It’s an increasingly dangerous world, particularly due to the ever-present threat of terrorism, and, despite appearances, that danger has never been closer to us.
This was what veteran journalist Maria A. Ressa, former CNN Jakarta Bureau chief and head of the ABS-CBN News and Current Affairs Department, told us in her ground-breaking 2003 book “Seeds of Terror: An Eyewitness Account of Al-Qaeda’s Newest Center of Operations in Southeast Asia.”
While hostilities raged in the Middle East, much of the planning for the terrorist attacks carried out by Islamic extremists was planned in Southeast Asia, particularly in Indonesia and the Philippines.
Now Ressa, CEO of Rappler.com, uncovers the links between the different groups acting in the name of the jihad, and the new technological methods they use to gather membership and funding.
She exposes all this while telling a fiendishly gripping story: the abduction of ABS-CBN reporter Ces Drilon, cameraman Jimmy Encarnacion and junior cameraman Angel Valderrama in 2008 by the terrorist Abu Sayyaf’s lost command in Jolo.
These discoveries and this drama lie embedded in the tense, terse heart of Ressa’s terrific and terrifying new book, “10 Days, 10 Years: From Bin Laden to Facebook” (Anvil Publishing Inc., Pasig City, 2012, 278 pages).
From the big picture introduced in “Seeds of Terror,” Ressa now zooms in and picks apart the disguises and the cunning connection of Islamist terrorists, especially those festering right in our own archipelago.
The “10 Years” in the book’s title refers to the decade since the Bali bombings, an event Ressa describes as “Southeast Asia’s 9/11,” a decade during which al-Qaeda founder Osama bin Laden began expanding his reach from far-off Afghanistan until his death in 2011.
While other Southeast Asian countries are discussed in the book, “10 Days, 10 Years” focuses on the emergence of terrorists in the Philippines as Ressa uses interviews both old and new to complete a portrait of the terrorist from its leaders to its young foot soldiers. “10 Days, 10 Years” presents a penetrating understanding of the new nature of the terrorist threat.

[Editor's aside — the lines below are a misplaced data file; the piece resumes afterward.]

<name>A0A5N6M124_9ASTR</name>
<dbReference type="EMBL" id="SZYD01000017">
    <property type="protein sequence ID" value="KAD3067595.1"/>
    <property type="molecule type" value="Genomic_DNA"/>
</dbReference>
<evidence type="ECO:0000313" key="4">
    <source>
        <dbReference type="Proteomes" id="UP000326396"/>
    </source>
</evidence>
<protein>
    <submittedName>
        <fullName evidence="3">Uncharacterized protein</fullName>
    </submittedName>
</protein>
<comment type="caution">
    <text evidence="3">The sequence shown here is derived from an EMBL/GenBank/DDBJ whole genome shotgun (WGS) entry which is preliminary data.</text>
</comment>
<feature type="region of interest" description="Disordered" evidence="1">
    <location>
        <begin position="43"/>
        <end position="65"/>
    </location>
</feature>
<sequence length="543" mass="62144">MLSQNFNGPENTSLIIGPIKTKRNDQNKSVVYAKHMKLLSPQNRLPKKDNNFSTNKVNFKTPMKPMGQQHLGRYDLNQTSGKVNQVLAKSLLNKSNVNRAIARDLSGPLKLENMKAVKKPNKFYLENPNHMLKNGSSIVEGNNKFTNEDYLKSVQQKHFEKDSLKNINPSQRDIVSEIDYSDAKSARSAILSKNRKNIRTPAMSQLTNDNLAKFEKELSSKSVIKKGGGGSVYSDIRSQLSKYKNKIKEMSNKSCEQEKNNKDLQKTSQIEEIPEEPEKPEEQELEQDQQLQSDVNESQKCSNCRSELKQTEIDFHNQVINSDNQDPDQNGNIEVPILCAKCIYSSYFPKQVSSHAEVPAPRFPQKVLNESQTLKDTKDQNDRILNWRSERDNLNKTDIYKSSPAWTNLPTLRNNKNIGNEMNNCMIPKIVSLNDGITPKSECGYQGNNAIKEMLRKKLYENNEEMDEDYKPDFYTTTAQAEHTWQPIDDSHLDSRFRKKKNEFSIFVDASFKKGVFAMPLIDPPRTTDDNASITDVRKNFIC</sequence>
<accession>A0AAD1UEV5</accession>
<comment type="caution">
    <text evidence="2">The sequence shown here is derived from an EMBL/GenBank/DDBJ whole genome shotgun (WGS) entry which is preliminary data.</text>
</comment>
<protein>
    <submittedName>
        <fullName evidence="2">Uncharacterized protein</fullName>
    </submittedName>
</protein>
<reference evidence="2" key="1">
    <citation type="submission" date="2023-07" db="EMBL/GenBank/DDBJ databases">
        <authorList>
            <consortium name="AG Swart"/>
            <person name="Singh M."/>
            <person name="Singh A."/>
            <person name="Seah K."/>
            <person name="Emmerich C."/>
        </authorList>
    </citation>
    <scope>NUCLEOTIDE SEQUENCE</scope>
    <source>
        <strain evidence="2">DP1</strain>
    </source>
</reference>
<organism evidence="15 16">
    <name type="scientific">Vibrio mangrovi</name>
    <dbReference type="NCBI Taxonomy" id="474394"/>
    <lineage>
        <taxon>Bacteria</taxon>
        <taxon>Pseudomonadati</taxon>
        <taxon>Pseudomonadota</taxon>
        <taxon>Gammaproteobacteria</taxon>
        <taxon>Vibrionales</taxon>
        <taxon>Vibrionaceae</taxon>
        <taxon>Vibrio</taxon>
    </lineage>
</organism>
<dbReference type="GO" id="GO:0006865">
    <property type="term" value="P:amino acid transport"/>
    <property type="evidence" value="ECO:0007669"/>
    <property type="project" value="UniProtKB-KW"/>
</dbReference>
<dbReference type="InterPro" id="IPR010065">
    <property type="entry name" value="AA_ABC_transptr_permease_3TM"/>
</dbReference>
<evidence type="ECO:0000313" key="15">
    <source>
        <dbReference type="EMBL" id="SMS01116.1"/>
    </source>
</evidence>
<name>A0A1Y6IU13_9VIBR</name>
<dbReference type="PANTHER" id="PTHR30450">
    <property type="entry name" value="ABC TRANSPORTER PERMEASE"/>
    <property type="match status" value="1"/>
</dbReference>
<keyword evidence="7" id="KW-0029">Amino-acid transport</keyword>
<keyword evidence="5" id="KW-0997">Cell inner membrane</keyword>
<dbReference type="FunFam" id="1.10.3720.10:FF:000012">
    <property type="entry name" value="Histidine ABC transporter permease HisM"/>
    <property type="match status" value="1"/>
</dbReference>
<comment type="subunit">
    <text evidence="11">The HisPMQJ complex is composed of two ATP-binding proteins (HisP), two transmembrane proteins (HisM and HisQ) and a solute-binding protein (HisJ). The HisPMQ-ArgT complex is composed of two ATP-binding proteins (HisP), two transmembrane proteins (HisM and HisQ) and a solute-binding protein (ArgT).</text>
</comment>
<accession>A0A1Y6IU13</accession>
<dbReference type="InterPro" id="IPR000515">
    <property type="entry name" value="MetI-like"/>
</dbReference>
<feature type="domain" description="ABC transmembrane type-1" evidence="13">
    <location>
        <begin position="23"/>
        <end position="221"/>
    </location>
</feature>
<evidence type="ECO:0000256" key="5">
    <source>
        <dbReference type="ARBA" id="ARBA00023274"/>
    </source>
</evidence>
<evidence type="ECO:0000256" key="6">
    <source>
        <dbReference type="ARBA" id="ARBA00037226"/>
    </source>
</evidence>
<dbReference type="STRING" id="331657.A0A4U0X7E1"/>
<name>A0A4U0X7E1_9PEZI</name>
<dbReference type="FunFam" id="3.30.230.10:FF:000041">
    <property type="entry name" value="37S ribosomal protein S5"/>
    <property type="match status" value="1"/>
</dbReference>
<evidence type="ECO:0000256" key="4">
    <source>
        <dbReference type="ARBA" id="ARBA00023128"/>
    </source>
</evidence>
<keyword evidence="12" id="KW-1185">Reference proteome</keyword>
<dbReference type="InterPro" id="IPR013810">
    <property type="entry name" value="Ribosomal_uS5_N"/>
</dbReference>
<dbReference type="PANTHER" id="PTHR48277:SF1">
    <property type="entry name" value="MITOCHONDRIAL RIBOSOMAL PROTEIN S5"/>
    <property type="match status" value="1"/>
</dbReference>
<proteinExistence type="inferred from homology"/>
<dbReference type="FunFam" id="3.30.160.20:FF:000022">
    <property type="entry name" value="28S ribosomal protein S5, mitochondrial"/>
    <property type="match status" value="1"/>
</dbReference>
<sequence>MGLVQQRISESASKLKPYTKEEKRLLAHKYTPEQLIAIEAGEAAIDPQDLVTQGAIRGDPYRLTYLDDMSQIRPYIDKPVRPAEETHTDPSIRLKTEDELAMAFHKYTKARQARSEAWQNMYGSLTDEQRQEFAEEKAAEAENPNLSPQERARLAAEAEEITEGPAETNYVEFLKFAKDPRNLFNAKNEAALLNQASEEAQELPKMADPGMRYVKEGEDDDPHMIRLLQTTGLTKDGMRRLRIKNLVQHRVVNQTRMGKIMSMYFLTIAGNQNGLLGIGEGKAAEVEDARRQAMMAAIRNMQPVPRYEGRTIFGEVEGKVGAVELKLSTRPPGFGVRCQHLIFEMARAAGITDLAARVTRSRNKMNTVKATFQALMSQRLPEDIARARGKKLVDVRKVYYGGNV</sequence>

It is fascinating and frightening to see how the terrorists are using something as innocuous as Facebook to further their murderous cause, leaving us just one unknowing click away from a terrorist organization without knowing it.
Ressa traces the social networks of the shadowy figures she’s chasing and deploys sociograms to illustrate their connections.
“Mapping the social networks of al-Qaeda and Jemaah Islamiyah allows us to show the spread of an explosive mix of ideology and emotions we can call the jihadi virus,” Ressa writes. “The term jihadi refers to an ideology that aims to jihad—violence—to establish an all-encompassing Islamic state that creates a political, cultural and religious system aligned with a certain strict interpretation of the Koran.”
Ressa’s research is staggering in scope and quite dense, but it leaves you with a profound bewilderment as to how insidious and clever the terrorist networks have become—and how close to home they are.
The “10 Days” in the book’s title refers to the 10 days from capture to rescue as experienced by Drilon, Encarnacion and Valderrama.
Like her description of previous terror plots both successful and failed, Ressa’s description of the kidnapping is enthralling in its details. It sometimes has the feel of an espionage novel instead of a scholarly nonfiction tome. Ressa alternates scenes from the trio’s experiences with her voluminous research, and her prose treads ahead with purpose when describing the life-and-death ordeal of the three media people, as well as Ressa’s own anguish dealing with the kidnapping.
“That began one of the most challenging 10 days of my life,” she recalls. “Many times I have been forced to evacuate my team from conflict areas, but I had never been in a situation like this… I felt incredibly powerless, buffeted by conditions beyond my control, and yet determining the actions that might either save or kill my friends and colleagues.”
The book’s peerless research on the social networks inhabited by terrorists, particularly the Philippine-based ones, should be read by anyone who wants to see the actual face of terrorism in our time.
But “10 Days, 10 Years” is never more explosive or dramatic as when Maria Ressa is rushing to do all she can to somehow rescue her people from the lair of the Abu Sayyaf bandits. These elements make “10 Days, 10 Years: From Bin Laden to Facebook” as chilling as it is eye-opening.